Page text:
its the bearing setup that allows it.
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Old 12-31-2012, 05:17 PM   #76 (permalink)
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Originally Posted by CeeveeSiN View Post
the "slop" in the tail is not slop it is by design.
all the Goblins have it.
its the bearing setup that allows it.
I got all the slop out of the tail. The bolt they supply to secure the tail grips is hitting the face of the spindle end before it touches the bearings. By adding a extra washer that fits over the spindle, you can tighten the bolt untill the bearings is pressing against the recess on the inside, without any slop or binding . Have about 50 flights on it, tail is still perfect without the slop. This is what worked for me. I dont think that if you look at all the other components on this heli, with the tolarences they have, they will design that much slop in the tail grips. Just my 2 cents.
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Old 12-31-2012, 07:55 PM   #77 (permalink)
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I got all the slop out of the tail. The bolt they supply to secure the tail grips is hitting the face of the spindle end before it touches the bearings. By adding a extra washer that fits over the spindle, you can tighten the bolt untill the bearings is pressing against the recess on the inside, without any slop or binding . Have about 50 flights on it, tail is still perfect without the slop. This is what worked for me. I dont think that if you look at all the other components on this heli, with the tolarences they have, they will design that much slop in the tail grips. Just my 2 cents.
per Bert that little bit of play is part of the design.. take the play out by adding hardware and you may cause other issues.
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Old 12-31-2012, 08:19 PM   #78 (permalink)
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per Bert that little bit of play is part of the design.. take the play out by adding hardware and you may cause other issues.
yup.
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Old 01-01-2013, 03:33 AM   #79 (permalink)
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per Bert that little bit of play is part of the design.. take the play out by adding hardware and you may cause other issues.
I hear what you say, but as i said, after 50 flights everything is still perfect, and heli flies like a dream. Can you please explain what other issues may be caused by removing the slop ?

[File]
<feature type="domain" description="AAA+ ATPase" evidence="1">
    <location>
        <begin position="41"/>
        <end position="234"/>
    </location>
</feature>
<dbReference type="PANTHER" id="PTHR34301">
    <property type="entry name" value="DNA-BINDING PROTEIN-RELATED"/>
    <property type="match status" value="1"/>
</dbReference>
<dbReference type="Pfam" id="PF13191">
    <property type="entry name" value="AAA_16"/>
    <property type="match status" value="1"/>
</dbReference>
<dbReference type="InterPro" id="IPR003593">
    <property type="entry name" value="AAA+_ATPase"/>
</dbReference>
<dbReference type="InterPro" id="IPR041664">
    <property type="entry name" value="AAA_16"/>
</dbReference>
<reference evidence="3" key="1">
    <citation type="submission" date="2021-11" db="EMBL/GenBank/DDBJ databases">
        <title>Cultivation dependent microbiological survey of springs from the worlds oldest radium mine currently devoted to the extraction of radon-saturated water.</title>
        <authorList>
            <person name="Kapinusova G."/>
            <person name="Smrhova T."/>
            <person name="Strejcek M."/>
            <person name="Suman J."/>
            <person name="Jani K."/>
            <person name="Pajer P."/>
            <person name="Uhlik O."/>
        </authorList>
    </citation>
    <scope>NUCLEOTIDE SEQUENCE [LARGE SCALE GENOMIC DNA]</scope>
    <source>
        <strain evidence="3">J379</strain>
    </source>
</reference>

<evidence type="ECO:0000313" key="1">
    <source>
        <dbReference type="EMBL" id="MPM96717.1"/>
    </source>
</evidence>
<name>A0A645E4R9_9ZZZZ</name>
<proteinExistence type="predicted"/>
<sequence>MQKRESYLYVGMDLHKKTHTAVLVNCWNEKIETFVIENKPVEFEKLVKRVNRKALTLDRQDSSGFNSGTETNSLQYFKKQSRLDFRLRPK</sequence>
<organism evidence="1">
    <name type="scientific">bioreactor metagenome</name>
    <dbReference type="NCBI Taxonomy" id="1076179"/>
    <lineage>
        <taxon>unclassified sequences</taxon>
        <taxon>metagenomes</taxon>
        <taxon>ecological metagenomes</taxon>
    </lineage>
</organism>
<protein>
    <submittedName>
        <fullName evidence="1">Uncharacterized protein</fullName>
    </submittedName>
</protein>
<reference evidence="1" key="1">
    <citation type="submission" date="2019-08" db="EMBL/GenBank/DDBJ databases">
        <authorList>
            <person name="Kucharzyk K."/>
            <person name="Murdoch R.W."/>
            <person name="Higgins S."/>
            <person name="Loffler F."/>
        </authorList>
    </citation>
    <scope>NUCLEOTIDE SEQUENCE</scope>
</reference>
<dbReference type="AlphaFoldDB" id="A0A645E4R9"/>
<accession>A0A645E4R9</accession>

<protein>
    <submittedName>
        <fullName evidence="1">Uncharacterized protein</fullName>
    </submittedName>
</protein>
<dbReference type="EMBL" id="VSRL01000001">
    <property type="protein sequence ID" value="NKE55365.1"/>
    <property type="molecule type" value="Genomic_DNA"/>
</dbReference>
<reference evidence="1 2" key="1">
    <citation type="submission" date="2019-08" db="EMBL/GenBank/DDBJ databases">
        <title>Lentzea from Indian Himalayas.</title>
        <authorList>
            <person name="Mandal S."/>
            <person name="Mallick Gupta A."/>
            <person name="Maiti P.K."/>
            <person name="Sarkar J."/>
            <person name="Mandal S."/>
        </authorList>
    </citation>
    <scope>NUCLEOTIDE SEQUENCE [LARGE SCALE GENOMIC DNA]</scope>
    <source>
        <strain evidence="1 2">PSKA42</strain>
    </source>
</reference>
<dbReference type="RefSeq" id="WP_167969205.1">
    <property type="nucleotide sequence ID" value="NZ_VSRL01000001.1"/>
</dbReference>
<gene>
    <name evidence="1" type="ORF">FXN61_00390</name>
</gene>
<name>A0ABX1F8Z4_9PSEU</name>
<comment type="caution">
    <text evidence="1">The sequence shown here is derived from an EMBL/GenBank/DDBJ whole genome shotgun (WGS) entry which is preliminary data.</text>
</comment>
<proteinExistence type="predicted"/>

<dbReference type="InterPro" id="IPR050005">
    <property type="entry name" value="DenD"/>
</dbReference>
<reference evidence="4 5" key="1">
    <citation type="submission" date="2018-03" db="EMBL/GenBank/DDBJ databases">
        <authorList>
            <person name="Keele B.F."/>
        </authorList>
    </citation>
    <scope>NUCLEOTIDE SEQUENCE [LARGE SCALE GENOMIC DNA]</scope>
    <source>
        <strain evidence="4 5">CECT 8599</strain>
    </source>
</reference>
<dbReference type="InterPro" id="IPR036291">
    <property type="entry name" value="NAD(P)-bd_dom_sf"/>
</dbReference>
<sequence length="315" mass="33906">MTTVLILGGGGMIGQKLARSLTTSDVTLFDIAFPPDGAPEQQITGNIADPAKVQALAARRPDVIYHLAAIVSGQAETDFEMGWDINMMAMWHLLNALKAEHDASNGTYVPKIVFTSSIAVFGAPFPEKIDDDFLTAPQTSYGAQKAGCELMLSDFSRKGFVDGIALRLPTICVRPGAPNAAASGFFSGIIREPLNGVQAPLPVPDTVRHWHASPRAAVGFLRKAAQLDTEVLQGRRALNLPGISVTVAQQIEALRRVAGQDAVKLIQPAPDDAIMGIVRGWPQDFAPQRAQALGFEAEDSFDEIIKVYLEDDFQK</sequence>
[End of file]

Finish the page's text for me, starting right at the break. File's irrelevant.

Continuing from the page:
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Old 01-01-2013, 06:28 AM   #80 (permalink)
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In order to have a properly balanced tail or main rotor assembly, the distance from the centre of the tailshaft to the mounting hole for the blades must be identical. This is almost always accomplished on a heli by using the end of the spindle or the spindle face as the reference plane.
So, when the tail is assembled correctly, the outer thrust washer face is to be perfectly flush with the end of the tail hub. The screw head, or as included in the new tail assemblies, the washer that comes with the screw, are only there to hold the components in from extending out past the end of the hub. This is why the washer that comes with the screw does not fit over the spindle of the hub. It should bottom out and create a nice square stop for the thrust bearing to bear on.

If you add a washer that fits over the hub, then you will be pushing the thrust bearing in past the end. You would have to do the exact same thing on the other side to make sure it is balanced. But, it is impossible, since you will end up removing all the slop on one side differently than on the other.

The slop, in and out axially along the spindle direction, does not matter because as the rotor spins the amount of centripetal force is HUGE. This forces the grip assembly out and both of them should sit perfectly balanced at the end of the hub against the underside of the screw head or washer if you have put it in. It really doesn't matter if you can push the grips in 1mm or 3mm or whatever, all that matters is how far out they go.

A washer under the screw head is now used in the assembly as it is creates a very nice square face as a datum plane for the thrust bearing to be pressing on. Although the screw head alone could work, the underside of some screw heads are not as square and consistent as others and also have less surface area than the beefy washer.

As a side note, if you have a chance to look at the new Compass Warp machine, there is identical slop in the main rotor grips in and out. This is for the same reason as the SAB tail grips. A single reference plane to keep tolerance on that increases accuracy while making manufacturing simpler and more consistent.
Unfortunately, it creates user confusion as it is unconventional.